In “The Lion, The Witch and the Wardrobe,” C.S. Lewis tells the story of 4 children who go to another world and battle a witch to save their brother. While there, they meet Aslan, the lion king of the land. It is he that devises what seems like an impossible plan to recuse their brother, the land, and destroy the witch. It involves the children facing the witch’s army with a very undersized army, trusting that Aslan can not only overcome death, but return to rescue them all.
I love this story and particularly this part because up until this part, all of Aslan’s power is simply hearsay. He hasn’t done anything overtly in the story to this point that lets the characters know what he is capable of.
The story concludes with Aslan returning from death, forming an even bigger army from the prisoners at the witch’s palace and destroying the witch in a final conflict. No matter how big and scary the opposition, Aslan is bigger and scarier.
Psalm 18 says the same thing to us. David talks about his dependence on God - how he relies on Him to be his rock, fortress and deliverer. He then spends a number of verses describing God coming to his rescue in spectacular, earth-shattering fashion. The point of this is to remind both David and the reader that the God we serve is all powerful. He is unbelievably and unfathomably powerful! There is nothing he cannot overcome to rescue us.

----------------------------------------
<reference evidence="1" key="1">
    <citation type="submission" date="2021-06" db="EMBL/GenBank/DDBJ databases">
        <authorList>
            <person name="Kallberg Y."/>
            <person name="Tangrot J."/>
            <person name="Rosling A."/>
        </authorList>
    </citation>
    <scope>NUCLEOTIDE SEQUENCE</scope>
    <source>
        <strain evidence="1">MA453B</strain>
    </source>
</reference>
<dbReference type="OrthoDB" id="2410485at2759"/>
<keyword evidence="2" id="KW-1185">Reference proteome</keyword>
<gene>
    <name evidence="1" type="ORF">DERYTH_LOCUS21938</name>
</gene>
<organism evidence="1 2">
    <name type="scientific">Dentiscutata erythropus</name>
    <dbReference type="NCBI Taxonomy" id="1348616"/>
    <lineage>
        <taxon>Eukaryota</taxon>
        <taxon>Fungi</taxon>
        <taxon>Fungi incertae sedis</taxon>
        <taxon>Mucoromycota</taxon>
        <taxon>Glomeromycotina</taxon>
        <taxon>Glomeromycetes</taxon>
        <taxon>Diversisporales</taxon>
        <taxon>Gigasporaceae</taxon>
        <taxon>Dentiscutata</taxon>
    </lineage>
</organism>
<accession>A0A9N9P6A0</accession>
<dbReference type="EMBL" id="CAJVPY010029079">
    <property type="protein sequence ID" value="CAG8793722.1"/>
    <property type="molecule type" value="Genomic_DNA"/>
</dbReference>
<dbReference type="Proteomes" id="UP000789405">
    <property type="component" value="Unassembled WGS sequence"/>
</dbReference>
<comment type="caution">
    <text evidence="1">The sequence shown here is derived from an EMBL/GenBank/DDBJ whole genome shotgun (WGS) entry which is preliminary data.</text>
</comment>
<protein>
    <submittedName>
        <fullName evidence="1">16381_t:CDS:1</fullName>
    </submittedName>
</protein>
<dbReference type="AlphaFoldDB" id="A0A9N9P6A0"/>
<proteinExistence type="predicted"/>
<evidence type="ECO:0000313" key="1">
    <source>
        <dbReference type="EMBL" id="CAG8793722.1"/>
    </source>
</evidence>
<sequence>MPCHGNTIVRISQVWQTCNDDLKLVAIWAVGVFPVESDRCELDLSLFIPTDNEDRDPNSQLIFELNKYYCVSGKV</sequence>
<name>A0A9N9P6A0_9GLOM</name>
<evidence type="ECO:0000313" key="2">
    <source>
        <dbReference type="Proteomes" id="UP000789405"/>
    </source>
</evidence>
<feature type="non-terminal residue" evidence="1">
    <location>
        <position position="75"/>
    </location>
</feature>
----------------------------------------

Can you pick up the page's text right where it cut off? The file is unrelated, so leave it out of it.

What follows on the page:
Unfortunately, we often live our lives like this is not the case. We believe that God has the best of intentions but is bound in some way and unable to help us in our current predicament either because of our failings as humans or because of restrictions that he is under. We believe that God is not powerful enough, so we look to other options or take matters into our own hands. The problem is summed up on this quote from Jerry Bridges.
“The sovereignty of God is often questioned because man does not understand what God is doing. Because He does not act as we think He should, we conclude He cannot act as we think He would.”
The truth is that the power of God is always readily at hand. God exercises it lavishly and often on our behalf and he does so out of his great love for us. He is always working to give us what is best because he delights in us (vs 19) and because he has made us pure and righteous in his sight (vs 35), we can boldly ask for the creator of the universe’s intervention in our lives as David does (vs 20-24).
We need to trust God and how he uses his unlimited power to bless us. We need to rejoice when he intervenes. We also need to trust that he has something better planned when he does not intervene “like we think he should”. God has the power to shake the very foundations of our world both figuratively and literally. We need to know that when he does not act in the way we think he should, we can trust that it is not because he is inhibited by our failings or his inability. He has forgiven us, He loves us and he delights in us. What is happening is not retribution but is what will lead us to even a greater victory.
3 Month Reading Plan - Psalms 19-20